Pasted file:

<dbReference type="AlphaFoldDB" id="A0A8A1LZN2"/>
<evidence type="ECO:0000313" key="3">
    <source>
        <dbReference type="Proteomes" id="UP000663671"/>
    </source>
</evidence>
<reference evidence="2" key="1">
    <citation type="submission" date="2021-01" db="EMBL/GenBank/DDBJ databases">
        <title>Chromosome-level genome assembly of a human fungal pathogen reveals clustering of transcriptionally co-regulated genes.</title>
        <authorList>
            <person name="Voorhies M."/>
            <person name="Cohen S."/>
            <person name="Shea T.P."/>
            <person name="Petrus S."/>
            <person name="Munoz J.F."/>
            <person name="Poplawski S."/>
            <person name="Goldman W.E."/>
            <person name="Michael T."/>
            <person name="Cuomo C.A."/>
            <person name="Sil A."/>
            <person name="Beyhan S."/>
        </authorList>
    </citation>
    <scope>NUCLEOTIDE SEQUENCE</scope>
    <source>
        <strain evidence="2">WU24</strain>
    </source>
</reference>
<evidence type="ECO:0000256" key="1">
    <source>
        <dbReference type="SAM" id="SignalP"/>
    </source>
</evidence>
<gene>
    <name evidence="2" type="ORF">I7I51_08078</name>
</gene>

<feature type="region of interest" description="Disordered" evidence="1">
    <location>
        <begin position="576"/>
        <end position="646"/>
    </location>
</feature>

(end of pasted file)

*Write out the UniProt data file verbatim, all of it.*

<dbReference type="AlphaFoldDB" id="A0A8A1LZN2"/>
<evidence type="ECO:0000313" key="3">
    <source>
        <dbReference type="Proteomes" id="UP000663671"/>
    </source>
</evidence>
<reference evidence="2" key="1">
    <citation type="submission" date="2021-01" db="EMBL/GenBank/DDBJ databases">
        <title>Chromosome-level genome assembly of a human fungal pathogen reveals clustering of transcriptionally co-regulated genes.</title>
        <authorList>
            <person name="Voorhies M."/>
            <person name="Cohen S."/>
            <person name="Shea T.P."/>
            <person name="Petrus S."/>
            <person name="Munoz J.F."/>
            <person name="Poplawski S."/>
            <person name="Goldman W.E."/>
            <person name="Michael T."/>
            <person name="Cuomo C.A."/>
            <person name="Sil A."/>
            <person name="Beyhan S."/>
        </authorList>
    </citation>
    <scope>NUCLEOTIDE SEQUENCE</scope>
    <source>
        <strain evidence="2">WU24</strain>
    </source>
</reference>
<evidence type="ECO:0000256" key="1">
    <source>
        <dbReference type="SAM" id="SignalP"/>
    </source>
</evidence>
<gene>
    <name evidence="2" type="ORF">I7I51_08078</name>
</gene>

<feature type="region of interest" description="Disordered" evidence="1">
    <location>
        <begin position="576"/>
        <end position="646"/>
    </location>
</feature>